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GPs unable to access patient records due to IT system failure

Practices suffered ‘serious’ IT issues yesterday which left them unable to access patient records and appointment lists.

GPs across Staffordshire and Stoke-on-Trent experienced multiple crashes where EMIS could not connect to the server. This was due to an issue with BT, according to EMIS. 

An email sent by EMIS to GPs in the area, seen by Pulse, said: 'We’re aware that many users are experiencing performance and connectivity issues this morning, including "Contacting Server" error messages when attempting to login to or use EMIS Web. Some users are apparently also experiencing Smartcard authentication errors.

'These problem are due to an issue affecting the BT Transition Network and are not linked to any EMIS Health product or service.

'NHS Digital are working with BT to investigate these problems.'

One GP in the area, Dr Jonathan Griffiths, said: ‘Yesterday, I understand from 7:10am there were intermittent problems with the N3 connection. This resulted in multiple crashes where EMIS could not connect to the server.

‘It would last for maybe up to half an hour, then resolve, only to happen again later. I think all was fixed by the time I started afternoon surgery at 2:30pm, but only just before.’

He added: ‘While the issue was occurring, you couldn’t access patient records, so I had to do maybe up to six consultations with no records.’

Another GP, Dr Helen Miles, tweeted: 'Our systems out for hours. No records/results/ability to prescribe.'

NHS Stoke-on-Trent CCG said practices across Staffordshire and Stoke-on-Trent were experiencing issues, with some practices unable to access appointment lists and patient records, including information on medical history, prescriptions, test results and hospital letters.

A statement from the CCG said: ‘GP practices across Staffordshire and Stoke-on-Trent are experiencing sporadic but serious issues with access to patient records today.

‘We understand that this may not just be a local problem and NHS Digital are working with BT to investigate these problems.’

The CCG also recommended that patients only attend or make requests from their practices 'where it is absolutely necessary'.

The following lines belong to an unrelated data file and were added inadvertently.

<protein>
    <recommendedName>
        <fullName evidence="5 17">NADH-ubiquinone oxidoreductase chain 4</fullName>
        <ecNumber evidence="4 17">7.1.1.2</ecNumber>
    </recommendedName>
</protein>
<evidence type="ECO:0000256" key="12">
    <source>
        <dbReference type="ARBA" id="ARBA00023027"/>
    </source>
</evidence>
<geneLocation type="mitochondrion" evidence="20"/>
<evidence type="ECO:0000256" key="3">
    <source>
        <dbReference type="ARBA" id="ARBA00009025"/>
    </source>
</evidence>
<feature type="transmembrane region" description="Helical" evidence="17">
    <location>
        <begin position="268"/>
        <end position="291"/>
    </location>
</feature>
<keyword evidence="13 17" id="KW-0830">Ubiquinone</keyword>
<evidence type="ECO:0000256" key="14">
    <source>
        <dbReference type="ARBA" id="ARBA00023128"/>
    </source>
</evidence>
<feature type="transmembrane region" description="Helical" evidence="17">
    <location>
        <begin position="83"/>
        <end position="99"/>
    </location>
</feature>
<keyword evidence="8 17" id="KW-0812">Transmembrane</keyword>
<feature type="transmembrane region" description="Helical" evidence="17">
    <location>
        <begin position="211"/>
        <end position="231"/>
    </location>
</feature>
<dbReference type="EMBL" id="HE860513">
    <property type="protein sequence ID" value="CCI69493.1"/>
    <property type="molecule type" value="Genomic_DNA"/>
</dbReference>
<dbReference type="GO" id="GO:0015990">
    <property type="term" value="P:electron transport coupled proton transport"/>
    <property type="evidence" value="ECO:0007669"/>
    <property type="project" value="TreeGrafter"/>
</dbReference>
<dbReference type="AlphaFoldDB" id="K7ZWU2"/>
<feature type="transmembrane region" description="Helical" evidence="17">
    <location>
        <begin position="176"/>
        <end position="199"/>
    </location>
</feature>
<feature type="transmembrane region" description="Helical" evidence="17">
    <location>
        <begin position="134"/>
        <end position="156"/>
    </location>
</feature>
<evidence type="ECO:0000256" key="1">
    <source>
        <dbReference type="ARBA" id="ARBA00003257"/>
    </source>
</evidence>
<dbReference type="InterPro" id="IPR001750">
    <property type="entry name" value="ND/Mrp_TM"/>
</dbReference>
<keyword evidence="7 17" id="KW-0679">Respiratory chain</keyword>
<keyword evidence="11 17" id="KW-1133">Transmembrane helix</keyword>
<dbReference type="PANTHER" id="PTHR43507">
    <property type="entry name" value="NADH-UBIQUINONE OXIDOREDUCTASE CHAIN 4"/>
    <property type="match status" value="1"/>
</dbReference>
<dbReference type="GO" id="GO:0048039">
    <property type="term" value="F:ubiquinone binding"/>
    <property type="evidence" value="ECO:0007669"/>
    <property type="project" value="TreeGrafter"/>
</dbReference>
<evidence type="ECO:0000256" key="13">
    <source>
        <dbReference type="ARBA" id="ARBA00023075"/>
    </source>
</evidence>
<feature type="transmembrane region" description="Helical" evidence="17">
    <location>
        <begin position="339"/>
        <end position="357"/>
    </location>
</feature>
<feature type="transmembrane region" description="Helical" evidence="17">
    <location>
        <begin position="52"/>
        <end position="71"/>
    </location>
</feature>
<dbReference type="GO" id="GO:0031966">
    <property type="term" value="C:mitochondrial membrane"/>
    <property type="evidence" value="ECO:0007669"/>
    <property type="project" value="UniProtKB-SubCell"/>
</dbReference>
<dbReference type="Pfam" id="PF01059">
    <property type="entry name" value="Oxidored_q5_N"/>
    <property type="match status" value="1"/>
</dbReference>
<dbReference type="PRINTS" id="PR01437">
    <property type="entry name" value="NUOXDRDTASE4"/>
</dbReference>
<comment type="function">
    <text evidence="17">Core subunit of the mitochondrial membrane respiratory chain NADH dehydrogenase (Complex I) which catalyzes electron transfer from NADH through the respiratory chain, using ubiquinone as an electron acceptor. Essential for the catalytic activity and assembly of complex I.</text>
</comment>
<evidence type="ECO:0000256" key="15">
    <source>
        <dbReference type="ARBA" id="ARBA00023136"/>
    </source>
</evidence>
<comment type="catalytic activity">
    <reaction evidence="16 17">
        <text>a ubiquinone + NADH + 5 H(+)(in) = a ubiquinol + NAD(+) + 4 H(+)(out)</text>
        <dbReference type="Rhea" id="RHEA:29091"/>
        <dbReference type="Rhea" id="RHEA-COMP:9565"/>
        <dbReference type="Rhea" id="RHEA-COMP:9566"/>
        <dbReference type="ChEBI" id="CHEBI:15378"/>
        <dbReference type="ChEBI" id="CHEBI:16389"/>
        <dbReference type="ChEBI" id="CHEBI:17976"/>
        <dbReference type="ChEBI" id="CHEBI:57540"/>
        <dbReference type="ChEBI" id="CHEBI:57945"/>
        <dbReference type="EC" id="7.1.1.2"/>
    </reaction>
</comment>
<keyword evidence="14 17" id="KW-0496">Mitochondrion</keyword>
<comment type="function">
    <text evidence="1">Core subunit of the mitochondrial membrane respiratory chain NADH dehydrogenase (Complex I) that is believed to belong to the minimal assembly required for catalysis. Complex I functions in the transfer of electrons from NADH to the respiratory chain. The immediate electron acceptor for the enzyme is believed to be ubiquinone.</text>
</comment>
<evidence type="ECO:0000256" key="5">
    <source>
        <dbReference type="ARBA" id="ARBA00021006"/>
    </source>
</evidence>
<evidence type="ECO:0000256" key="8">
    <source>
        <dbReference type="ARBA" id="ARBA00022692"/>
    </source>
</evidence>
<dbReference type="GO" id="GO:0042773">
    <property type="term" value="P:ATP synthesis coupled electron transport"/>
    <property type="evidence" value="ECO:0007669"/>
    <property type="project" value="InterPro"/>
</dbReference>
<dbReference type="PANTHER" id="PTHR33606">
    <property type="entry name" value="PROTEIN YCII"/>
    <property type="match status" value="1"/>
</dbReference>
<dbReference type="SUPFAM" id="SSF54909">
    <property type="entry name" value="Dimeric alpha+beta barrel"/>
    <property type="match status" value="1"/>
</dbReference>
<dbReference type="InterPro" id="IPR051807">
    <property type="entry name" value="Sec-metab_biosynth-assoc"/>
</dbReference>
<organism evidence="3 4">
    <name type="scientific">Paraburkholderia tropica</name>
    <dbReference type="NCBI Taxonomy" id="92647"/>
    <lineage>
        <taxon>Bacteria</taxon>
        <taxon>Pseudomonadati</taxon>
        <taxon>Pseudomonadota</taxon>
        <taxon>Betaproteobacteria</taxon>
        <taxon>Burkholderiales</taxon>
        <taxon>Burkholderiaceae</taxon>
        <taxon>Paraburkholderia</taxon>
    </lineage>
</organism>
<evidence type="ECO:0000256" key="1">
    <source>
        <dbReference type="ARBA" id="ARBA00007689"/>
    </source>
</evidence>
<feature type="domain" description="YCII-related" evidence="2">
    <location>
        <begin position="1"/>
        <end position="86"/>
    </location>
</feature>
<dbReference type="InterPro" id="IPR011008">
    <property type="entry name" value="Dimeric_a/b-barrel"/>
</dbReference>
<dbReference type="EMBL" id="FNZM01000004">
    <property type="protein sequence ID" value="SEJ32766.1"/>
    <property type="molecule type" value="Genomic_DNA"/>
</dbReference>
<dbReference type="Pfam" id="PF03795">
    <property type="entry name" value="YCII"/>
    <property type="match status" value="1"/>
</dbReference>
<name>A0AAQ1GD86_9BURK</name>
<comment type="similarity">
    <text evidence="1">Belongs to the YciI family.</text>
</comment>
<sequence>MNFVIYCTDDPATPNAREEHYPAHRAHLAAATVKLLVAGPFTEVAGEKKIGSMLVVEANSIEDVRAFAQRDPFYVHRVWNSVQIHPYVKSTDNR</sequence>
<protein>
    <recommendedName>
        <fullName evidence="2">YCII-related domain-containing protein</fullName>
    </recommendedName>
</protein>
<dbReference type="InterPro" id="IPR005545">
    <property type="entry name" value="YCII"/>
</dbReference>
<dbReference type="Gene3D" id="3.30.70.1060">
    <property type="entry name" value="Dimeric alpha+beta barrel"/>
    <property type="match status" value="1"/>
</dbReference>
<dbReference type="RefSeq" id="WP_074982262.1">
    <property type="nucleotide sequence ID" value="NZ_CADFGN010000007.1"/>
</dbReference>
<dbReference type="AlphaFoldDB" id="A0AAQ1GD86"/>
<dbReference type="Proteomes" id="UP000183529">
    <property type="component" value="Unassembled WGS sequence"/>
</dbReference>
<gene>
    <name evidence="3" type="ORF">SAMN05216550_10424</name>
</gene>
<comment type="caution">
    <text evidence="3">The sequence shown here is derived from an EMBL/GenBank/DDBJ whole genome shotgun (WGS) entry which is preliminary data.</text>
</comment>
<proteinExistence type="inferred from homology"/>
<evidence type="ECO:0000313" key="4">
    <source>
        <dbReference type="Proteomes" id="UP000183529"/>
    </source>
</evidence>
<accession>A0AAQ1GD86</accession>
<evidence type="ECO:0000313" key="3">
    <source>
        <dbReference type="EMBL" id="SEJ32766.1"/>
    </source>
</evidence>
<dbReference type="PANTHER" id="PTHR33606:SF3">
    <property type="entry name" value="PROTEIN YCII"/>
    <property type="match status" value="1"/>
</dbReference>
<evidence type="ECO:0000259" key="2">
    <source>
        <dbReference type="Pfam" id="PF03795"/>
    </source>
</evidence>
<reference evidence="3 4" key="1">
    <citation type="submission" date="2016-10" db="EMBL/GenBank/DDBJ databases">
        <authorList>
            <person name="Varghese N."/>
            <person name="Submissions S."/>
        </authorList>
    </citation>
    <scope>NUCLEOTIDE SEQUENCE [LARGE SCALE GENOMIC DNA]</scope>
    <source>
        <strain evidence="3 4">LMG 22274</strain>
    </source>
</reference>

The statement said: 'Advice is available from NHS 111, 111 online and local pharmacists who are all highly trained professionals.  They will also be able to direct you to the most appropriate local service.'

A BT spokesperson said: 'Yesterday morning we were made aware of an intermittent issue affecting the IT systems of some GP practices in the Staffordshire and Stoke-on-Trent area.

'Our initial investigations suggest that the problem was caused by an anti-virus software update by a third party. As soon as BT became aware of the issue we worked to fix it as soon as possible and we can confirm that the IT systems are now working as normal.'

NHS Digital said they were aware of the issues which were caused by a supplier outside of the NHS, but it said it had now been resolved.

It follows reports in January that 'inadequate internet speeds' have held GPs back from providing efficient care.

Readers' comments (8)

  • We had issues in NW London too

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  • This happens everywhere, outside the big conurbations the infrasture in the UK is pretty dire thanks to 10 years of this lot.

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  • Sussex too.

    I cannot remember a day in the last 3 years when the IT system has actually worked in its entirety. Always something not working, be it Docman, label printers, EMIS, BT router, N3 or whatever its called now, e-referrals, DXS, path results, EPS ...

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  • I have suffered problems too usually with the so called "upgrades". When the system is down, both patients and doctors are happier and we can actually manage proper eye contact without the screen telling us what to do. Less big brother, more safety if there is no IT or data breaches etc. You have to actually physically break in to steal notes. Speaks volumes who wants IT. It is those in ivory towers who does not actually do the coal face job.

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  • Truth finder isn't correct. All the national GP systems have or have had their own user groups - with many members who like working with clinical computers and - perhaps more importantly - have also had provided input (sometimes considerable)into how these systems have been design to work.

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  • And yet again, in Staffordshire, Docman and EMIS are unavailable. That’s more than 100 lapses in our NHS provided IT systems this year alone.

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  • And yesterday and again today EMIS is unavailable intermittently and causing further frustration. This is completely unacceptable and an avoidable source of potential harm to patients.

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  • And again both yesterday and today EMIS is unavailable at random moments through the day, returning for a few seconds then failing to connect again. This is both a clinical risk and an onerous burden for staff

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